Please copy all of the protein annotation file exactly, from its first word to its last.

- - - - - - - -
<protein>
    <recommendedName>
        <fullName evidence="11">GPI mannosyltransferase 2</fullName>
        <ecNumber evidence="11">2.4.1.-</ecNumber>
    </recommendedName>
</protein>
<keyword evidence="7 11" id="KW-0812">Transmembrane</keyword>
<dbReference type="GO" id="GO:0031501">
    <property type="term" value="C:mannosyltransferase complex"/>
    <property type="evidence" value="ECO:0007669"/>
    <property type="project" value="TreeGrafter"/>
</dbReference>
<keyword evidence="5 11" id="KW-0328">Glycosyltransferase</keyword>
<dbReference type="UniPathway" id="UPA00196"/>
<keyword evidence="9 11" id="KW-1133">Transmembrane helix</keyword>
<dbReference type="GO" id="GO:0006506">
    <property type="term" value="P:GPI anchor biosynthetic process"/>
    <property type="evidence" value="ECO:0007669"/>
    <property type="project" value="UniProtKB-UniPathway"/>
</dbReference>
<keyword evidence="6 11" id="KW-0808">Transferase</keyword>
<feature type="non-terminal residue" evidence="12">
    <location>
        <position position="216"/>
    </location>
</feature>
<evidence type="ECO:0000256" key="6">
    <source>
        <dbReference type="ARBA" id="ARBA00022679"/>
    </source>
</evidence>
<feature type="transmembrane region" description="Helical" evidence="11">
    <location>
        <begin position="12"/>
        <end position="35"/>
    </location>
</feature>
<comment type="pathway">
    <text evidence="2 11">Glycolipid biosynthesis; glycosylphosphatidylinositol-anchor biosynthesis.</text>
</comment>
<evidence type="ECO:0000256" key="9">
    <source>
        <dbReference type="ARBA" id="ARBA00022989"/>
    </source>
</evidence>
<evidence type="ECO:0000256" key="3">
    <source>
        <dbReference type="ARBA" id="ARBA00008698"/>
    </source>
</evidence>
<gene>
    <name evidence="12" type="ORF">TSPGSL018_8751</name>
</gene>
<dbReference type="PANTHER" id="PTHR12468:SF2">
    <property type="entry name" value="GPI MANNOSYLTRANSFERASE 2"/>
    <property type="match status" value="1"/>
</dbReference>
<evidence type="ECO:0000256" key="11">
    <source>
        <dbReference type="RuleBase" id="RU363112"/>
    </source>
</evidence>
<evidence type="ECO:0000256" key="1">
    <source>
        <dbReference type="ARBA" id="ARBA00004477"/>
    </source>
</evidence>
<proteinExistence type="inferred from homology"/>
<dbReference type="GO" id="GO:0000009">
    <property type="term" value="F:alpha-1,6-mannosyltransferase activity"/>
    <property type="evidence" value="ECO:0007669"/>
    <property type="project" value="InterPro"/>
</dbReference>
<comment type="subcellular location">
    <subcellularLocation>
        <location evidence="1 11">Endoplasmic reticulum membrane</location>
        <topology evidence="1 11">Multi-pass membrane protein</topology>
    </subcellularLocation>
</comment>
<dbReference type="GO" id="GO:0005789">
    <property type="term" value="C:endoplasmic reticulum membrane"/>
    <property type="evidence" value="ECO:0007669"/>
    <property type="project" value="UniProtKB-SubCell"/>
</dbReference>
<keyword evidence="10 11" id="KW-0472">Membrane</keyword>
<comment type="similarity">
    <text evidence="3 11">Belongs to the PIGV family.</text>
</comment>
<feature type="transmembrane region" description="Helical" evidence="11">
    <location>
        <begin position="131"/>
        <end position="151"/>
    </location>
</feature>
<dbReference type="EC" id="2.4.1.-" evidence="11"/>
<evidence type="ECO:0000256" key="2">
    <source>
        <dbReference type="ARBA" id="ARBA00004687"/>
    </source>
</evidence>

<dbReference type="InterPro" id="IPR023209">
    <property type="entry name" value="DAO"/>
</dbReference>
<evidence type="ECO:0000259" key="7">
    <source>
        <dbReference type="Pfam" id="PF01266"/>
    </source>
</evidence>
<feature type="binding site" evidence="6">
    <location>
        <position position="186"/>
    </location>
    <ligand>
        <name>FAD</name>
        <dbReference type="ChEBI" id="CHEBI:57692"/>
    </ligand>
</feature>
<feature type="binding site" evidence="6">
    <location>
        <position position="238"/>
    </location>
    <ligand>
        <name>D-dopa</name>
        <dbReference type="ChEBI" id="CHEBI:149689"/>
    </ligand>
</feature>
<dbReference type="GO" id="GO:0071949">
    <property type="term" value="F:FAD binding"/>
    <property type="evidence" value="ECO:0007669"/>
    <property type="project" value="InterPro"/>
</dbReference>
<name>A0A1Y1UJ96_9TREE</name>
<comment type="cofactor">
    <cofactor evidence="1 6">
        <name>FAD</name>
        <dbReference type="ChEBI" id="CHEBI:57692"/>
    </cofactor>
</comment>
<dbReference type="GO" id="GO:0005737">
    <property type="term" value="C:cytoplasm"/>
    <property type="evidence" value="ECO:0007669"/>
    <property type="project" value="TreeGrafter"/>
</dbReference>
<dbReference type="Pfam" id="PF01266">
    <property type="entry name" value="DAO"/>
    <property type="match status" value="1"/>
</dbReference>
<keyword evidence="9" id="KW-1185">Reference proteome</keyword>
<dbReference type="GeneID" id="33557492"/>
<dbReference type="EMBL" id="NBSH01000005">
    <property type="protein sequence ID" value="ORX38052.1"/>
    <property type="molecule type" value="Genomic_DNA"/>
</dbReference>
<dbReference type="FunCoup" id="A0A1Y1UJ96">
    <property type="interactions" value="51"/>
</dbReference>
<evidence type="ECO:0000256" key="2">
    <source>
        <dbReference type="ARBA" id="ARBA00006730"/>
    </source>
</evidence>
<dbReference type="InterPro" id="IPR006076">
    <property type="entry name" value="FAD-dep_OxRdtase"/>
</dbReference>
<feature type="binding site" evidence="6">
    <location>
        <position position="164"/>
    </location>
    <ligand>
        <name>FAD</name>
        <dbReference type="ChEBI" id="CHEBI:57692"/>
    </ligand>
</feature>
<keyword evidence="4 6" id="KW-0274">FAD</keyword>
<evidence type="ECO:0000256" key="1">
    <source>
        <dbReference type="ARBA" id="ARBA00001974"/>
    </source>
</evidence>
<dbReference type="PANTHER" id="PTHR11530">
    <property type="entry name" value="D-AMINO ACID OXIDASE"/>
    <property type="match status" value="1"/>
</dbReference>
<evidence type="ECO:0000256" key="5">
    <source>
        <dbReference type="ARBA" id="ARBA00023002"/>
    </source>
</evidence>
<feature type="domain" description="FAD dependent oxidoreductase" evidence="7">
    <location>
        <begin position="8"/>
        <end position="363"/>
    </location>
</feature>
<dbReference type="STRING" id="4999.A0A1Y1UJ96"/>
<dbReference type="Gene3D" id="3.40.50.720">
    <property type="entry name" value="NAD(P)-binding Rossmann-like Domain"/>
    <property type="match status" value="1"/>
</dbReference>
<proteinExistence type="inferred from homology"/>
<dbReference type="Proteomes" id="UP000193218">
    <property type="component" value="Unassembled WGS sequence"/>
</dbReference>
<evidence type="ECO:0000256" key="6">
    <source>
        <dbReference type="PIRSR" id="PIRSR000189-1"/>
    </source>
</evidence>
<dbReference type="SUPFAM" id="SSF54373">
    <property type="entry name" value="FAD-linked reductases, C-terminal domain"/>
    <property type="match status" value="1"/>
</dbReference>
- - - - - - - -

<protein>
    <recommendedName>
        <fullName evidence="11">GPI mannosyltransferase 2</fullName>
        <ecNumber evidence="11">2.4.1.-</ecNumber>
    </recommendedName>
</protein>
<keyword evidence="7 11" id="KW-0812">Transmembrane</keyword>
<dbReference type="GO" id="GO:0031501">
    <property type="term" value="C:mannosyltransferase complex"/>
    <property type="evidence" value="ECO:0007669"/>
    <property type="project" value="TreeGrafter"/>
</dbReference>
<keyword evidence="5 11" id="KW-0328">Glycosyltransferase</keyword>
<dbReference type="UniPathway" id="UPA00196"/>
<keyword evidence="9 11" id="KW-1133">Transmembrane helix</keyword>
<dbReference type="GO" id="GO:0006506">
    <property type="term" value="P:GPI anchor biosynthetic process"/>
    <property type="evidence" value="ECO:0007669"/>
    <property type="project" value="UniProtKB-UniPathway"/>
</dbReference>
<keyword evidence="6 11" id="KW-0808">Transferase</keyword>
<feature type="non-terminal residue" evidence="12">
    <location>
        <position position="216"/>
    </location>
</feature>
<evidence type="ECO:0000256" key="6">
    <source>
        <dbReference type="ARBA" id="ARBA00022679"/>
    </source>
</evidence>
<feature type="transmembrane region" description="Helical" evidence="11">
    <location>
        <begin position="12"/>
        <end position="35"/>
    </location>
</feature>
<comment type="pathway">
    <text evidence="2 11">Glycolipid biosynthesis; glycosylphosphatidylinositol-anchor biosynthesis.</text>
</comment>
<evidence type="ECO:0000256" key="9">
    <source>
        <dbReference type="ARBA" id="ARBA00022989"/>
    </source>
</evidence>
<evidence type="ECO:0000256" key="3">
    <source>
        <dbReference type="ARBA" id="ARBA00008698"/>
    </source>
</evidence>
<gene>
    <name evidence="12" type="ORF">TSPGSL018_8751</name>
</gene>
<dbReference type="PANTHER" id="PTHR12468:SF2">
    <property type="entry name" value="GPI MANNOSYLTRANSFERASE 2"/>
    <property type="match status" value="1"/>
</dbReference>
<evidence type="ECO:0000256" key="11">
    <source>
        <dbReference type="RuleBase" id="RU363112"/>
    </source>
</evidence>
<evidence type="ECO:0000256" key="1">
    <source>
        <dbReference type="ARBA" id="ARBA00004477"/>
    </source>
</evidence>
<proteinExistence type="inferred from homology"/>
<dbReference type="GO" id="GO:0000009">
    <property type="term" value="F:alpha-1,6-mannosyltransferase activity"/>
    <property type="evidence" value="ECO:0007669"/>
    <property type="project" value="InterPro"/>
</dbReference>
<comment type="subcellular location">
    <subcellularLocation>
        <location evidence="1 11">Endoplasmic reticulum membrane</location>
        <topology evidence="1 11">Multi-pass membrane protein</topology>
    </subcellularLocation>
</comment>
<dbReference type="GO" id="GO:0005789">
    <property type="term" value="C:endoplasmic reticulum membrane"/>
    <property type="evidence" value="ECO:0007669"/>
    <property type="project" value="UniProtKB-SubCell"/>
</dbReference>
<keyword evidence="10 11" id="KW-0472">Membrane</keyword>
<comment type="similarity">
    <text evidence="3 11">Belongs to the PIGV family.</text>
</comment>
<feature type="transmembrane region" description="Helical" evidence="11">
    <location>
        <begin position="131"/>
        <end position="151"/>
    </location>
</feature>
<dbReference type="EC" id="2.4.1.-" evidence="11"/>
<evidence type="ECO:0000256" key="2">
    <source>
        <dbReference type="ARBA" id="ARBA00004687"/>
    </source>
</evidence>

<dbReference type="InterPro" id="IPR023209">
    <property type="entry name" value="DAO"/>
</dbReference>
<evidence type="ECO:0000259" key="7">
    <source>
        <dbReference type="Pfam" id="PF01266"/>
    </source>
</evidence>
<feature type="binding site" evidence="6">
    <location>
        <position position="186"/>
    </location>
    <ligand>
        <name>FAD</name>
        <dbReference type="ChEBI" id="CHEBI:57692"/>
    </ligand>
</feature>
<feature type="binding site" evidence="6">
    <location>
        <position position="238"/>
    </location>
    <ligand>
        <name>D-dopa</name>
        <dbReference type="ChEBI" id="CHEBI:149689"/>
    </ligand>
</feature>
<dbReference type="GO" id="GO:0071949">
    <property type="term" value="F:FAD binding"/>
    <property type="evidence" value="ECO:0007669"/>
    <property type="project" value="InterPro"/>
</dbReference>
<name>A0A1Y1UJ96_9TREE</name>
<comment type="cofactor">
    <cofactor evidence="1 6">
        <name>FAD</name>
        <dbReference type="ChEBI" id="CHEBI:57692"/>
    </cofactor>
</comment>
<dbReference type="GO" id="GO:0005737">
    <property type="term" value="C:cytoplasm"/>
    <property type="evidence" value="ECO:0007669"/>
    <property type="project" value="TreeGrafter"/>
</dbReference>
<dbReference type="Pfam" id="PF01266">
    <property type="entry name" value="DAO"/>
    <property type="match status" value="1"/>
</dbReference>
<keyword evidence="9" id="KW-1185">Reference proteome</keyword>
<dbReference type="GeneID" id="33557492"/>
<dbReference type="EMBL" id="NBSH01000005">
    <property type="protein sequence ID" value="ORX38052.1"/>
    <property type="molecule type" value="Genomic_DNA"/>
</dbReference>
<dbReference type="FunCoup" id="A0A1Y1UJ96">
    <property type="interactions" value="51"/>
</dbReference>
<evidence type="ECO:0000256" key="2">
    <source>
        <dbReference type="ARBA" id="ARBA00006730"/>
    </source>
</evidence>
<dbReference type="InterPro" id="IPR006076">
    <property type="entry name" value="FAD-dep_OxRdtase"/>
</dbReference>
<feature type="binding site" evidence="6">
    <location>
        <position position="164"/>
    </location>
    <ligand>
        <name>FAD</name>
        <dbReference type="ChEBI" id="CHEBI:57692"/>
    </ligand>
</feature>
<keyword evidence="4 6" id="KW-0274">FAD</keyword>
<evidence type="ECO:0000256" key="1">
    <source>
        <dbReference type="ARBA" id="ARBA00001974"/>
    </source>
</evidence>
<dbReference type="PANTHER" id="PTHR11530">
    <property type="entry name" value="D-AMINO ACID OXIDASE"/>
    <property type="match status" value="1"/>
</dbReference>
<evidence type="ECO:0000256" key="5">
    <source>
        <dbReference type="ARBA" id="ARBA00023002"/>
    </source>
</evidence>
<feature type="domain" description="FAD dependent oxidoreductase" evidence="7">
    <location>
        <begin position="8"/>
        <end position="363"/>
    </location>
</feature>
<dbReference type="STRING" id="4999.A0A1Y1UJ96"/>
<dbReference type="Gene3D" id="3.40.50.720">
    <property type="entry name" value="NAD(P)-binding Rossmann-like Domain"/>
    <property type="match status" value="1"/>
</dbReference>
<proteinExistence type="inferred from homology"/>
<dbReference type="Proteomes" id="UP000193218">
    <property type="component" value="Unassembled WGS sequence"/>
</dbReference>
<evidence type="ECO:0000256" key="6">
    <source>
        <dbReference type="PIRSR" id="PIRSR000189-1"/>
    </source>
</evidence>
<dbReference type="SUPFAM" id="SSF54373">
    <property type="entry name" value="FAD-linked reductases, C-terminal domain"/>
    <property type="match status" value="1"/>
</dbReference>